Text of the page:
Get Your Students' Attention!

When you've tried everything to keep a class engaged and running smoothly, but nothing seems to work, try Whole Brain Teaching! #strategies #activities #ideas

I am currently teaching a 9th grade English class in a high needs school as a temporary assignment due to the school's need, my experience and my certification.

To say I was surprised to be "voluntold" to teach this is a complete understatement.  Theoretically, I am filling in until a permanent teacher can be hired.

This school is tough in more ways than one.  It is in the highest crime area and every single last student receives free breakfast, lunch, and dinner from the school.  It started off o.k. but then the behaviors began.  Having an extensive background in special needs, I began to dig into my toolkit.

Community building?  Check!
Creating agreements (rules) together?  Check!
Routines?  Check!
Breaking things down?  Check!
System for Recognition?  Check!

So why was I still having behavior troubles?  It wasn't as if the students were being malicious (well, most of them), but they just couldn't seem to focus - AT.ALL.  It was loud and I was constantly asking for the students' attention.  I tried mixing up the lessons with videos and using things like Pear Deck and other online tools.  No dice.

Then I remembered something I had learned about a few years ago - Whole Brain Teaching (WBT).  And I thought, why not give it a shot?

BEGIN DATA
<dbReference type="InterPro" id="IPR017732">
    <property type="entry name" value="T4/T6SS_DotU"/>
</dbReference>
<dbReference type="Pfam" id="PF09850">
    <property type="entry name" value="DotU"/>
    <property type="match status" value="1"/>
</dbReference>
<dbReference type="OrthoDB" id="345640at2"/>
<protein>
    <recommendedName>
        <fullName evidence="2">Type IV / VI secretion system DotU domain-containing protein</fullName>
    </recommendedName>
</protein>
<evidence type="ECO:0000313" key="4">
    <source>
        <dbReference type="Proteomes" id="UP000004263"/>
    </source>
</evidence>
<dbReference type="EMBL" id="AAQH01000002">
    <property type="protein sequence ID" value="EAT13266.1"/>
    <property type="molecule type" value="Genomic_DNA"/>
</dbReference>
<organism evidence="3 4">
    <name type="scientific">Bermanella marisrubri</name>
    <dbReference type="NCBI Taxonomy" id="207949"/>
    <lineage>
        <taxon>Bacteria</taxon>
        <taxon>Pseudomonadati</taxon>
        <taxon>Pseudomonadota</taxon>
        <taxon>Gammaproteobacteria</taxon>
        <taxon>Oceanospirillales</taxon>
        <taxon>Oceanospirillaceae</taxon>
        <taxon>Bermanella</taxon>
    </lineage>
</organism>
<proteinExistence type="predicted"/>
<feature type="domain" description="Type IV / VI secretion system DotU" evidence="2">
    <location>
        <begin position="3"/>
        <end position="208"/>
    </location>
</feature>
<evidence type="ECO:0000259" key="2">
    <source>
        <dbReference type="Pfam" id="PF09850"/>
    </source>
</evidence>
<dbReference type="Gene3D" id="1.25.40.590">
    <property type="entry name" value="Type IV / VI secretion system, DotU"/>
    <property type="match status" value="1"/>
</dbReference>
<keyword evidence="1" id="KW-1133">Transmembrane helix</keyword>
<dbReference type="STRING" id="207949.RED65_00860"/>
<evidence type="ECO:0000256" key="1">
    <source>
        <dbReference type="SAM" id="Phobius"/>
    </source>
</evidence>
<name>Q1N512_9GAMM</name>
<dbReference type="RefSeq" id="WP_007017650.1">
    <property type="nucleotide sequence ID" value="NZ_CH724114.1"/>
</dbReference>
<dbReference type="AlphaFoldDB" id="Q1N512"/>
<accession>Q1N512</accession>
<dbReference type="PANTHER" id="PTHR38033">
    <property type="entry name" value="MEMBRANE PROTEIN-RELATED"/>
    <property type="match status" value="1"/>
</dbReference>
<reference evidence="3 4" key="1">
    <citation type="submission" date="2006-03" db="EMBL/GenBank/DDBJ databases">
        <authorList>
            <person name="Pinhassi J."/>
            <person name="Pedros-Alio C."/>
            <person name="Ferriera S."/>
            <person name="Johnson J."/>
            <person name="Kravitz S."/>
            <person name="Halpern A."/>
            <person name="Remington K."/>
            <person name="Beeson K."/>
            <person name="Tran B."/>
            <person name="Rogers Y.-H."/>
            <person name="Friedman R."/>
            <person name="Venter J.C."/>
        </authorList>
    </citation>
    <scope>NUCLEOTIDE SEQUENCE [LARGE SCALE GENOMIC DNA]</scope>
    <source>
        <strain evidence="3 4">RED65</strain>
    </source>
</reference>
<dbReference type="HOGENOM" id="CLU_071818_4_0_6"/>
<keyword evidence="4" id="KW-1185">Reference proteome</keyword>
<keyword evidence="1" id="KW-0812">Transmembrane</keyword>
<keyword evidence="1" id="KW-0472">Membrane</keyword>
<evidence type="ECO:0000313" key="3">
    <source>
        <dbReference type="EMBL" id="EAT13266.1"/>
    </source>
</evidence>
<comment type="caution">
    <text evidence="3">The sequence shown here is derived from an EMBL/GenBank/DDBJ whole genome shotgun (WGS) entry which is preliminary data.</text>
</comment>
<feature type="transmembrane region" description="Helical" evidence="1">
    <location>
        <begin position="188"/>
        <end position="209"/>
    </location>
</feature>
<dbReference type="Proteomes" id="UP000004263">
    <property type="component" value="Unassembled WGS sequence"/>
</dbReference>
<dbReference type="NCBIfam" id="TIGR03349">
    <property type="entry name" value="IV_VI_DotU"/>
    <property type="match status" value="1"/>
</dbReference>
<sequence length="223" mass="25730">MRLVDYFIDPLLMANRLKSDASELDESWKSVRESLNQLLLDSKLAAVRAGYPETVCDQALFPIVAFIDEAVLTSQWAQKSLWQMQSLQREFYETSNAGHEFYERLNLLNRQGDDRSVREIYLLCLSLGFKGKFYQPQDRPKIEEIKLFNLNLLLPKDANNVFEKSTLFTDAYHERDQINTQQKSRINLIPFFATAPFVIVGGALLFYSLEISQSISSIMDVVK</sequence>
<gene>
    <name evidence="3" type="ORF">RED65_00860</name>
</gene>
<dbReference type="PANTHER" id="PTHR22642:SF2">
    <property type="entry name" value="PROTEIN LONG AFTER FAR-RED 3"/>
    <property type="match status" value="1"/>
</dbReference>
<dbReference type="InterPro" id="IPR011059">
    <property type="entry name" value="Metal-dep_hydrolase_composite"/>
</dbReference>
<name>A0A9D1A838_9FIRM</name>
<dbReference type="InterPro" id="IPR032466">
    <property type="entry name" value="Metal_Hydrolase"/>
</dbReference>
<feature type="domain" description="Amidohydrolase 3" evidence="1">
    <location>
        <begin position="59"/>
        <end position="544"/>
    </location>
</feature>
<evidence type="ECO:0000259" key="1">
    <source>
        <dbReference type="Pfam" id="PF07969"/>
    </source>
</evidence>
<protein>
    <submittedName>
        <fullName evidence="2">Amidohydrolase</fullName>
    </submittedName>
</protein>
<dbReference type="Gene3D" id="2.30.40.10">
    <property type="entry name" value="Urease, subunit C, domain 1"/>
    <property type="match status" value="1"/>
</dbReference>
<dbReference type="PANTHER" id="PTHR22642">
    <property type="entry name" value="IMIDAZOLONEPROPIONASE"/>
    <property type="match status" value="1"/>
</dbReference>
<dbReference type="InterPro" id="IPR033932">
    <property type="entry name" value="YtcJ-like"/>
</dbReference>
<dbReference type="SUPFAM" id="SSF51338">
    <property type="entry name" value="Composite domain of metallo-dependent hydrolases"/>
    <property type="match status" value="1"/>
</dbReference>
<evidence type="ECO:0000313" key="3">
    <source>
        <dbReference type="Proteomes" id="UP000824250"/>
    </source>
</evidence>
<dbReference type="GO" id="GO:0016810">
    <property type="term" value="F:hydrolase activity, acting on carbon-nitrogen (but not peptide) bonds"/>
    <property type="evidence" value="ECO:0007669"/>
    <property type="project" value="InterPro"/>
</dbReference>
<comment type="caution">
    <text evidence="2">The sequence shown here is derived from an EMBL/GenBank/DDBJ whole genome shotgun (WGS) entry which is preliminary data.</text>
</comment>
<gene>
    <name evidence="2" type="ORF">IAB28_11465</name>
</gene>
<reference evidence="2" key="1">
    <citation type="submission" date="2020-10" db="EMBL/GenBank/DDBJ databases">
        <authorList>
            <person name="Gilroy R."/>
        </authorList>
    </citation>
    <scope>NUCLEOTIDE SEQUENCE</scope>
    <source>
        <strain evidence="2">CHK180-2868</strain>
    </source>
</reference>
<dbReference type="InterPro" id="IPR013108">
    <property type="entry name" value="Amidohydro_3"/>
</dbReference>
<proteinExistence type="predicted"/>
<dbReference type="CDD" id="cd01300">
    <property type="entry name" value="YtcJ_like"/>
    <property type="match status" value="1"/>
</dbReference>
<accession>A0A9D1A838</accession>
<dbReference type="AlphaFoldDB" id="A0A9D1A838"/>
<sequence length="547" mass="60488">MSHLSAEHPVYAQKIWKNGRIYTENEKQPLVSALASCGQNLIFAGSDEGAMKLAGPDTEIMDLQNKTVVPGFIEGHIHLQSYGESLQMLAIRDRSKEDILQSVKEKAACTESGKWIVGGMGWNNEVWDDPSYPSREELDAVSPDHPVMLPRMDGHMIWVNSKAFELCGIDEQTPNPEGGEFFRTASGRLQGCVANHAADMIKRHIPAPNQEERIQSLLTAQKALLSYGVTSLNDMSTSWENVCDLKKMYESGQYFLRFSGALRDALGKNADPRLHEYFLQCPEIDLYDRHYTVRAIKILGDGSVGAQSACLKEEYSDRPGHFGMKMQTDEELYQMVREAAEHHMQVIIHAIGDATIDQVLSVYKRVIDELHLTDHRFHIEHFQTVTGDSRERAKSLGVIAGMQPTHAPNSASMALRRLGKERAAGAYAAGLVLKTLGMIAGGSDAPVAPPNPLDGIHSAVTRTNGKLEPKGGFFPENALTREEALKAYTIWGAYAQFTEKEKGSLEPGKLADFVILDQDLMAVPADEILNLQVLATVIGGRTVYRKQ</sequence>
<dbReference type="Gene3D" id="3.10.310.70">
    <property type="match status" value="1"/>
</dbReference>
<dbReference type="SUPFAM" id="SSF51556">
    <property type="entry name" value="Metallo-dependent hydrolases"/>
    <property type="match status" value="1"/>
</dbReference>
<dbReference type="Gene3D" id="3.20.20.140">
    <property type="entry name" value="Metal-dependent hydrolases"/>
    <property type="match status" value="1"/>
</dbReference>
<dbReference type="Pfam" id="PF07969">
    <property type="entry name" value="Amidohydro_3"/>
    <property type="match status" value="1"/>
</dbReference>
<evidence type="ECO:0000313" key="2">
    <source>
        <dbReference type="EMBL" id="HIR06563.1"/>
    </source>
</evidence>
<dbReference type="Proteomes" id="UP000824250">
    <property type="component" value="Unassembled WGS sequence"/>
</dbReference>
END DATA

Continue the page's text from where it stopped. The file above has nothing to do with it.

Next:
So first I needed to start back with our agreements.  I soon discovered that hardly any of the students could even remember what we agreed we needed to be successful!  I was shocked!  

We had agreed that we would need to be prompt, prepared, responsible and respectful in order to be successful.  I think that maybe this had been too vague for these students.

So I decided to clarify with WBT's 5 rules:

1.  Follow directions quickly.
2.  Raise your hand for permission to speak.
3.  Raise your hand for permission to leave your seat.
4.  Make smart choices.
5.  Keep our dear learning community happy.

I have to say taking the time to get the agreements down, was actually time well spent.  Now all I have to do is say Rule #1 and they know what I'm saying.  And that's all I have to say when someone is not complying.

Some kids think this is only for younger grades.  I asked them "Did it work back then to help you learn?"  The answer was yes.  So then I responded, "Well if it worked back then when you were younger and more inexperienced, think of how much better it can work now that you are older and wiser!"  I totally got the eye roll, but I don't care because I am already seeing improvements.

Using the "Teach, Ok" facet of WBT is really helping students pay attention and remember key details.  I'll admit I don't have 100% buy-in yet but when I ask one of these resistant students a question, they are able to repeat information - with a little help from their friends.  That shows them that this silly little thing works.  

So I am in for the long haul.  As long as I am teaching at this school, we will be WBT for sure!

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1 comment

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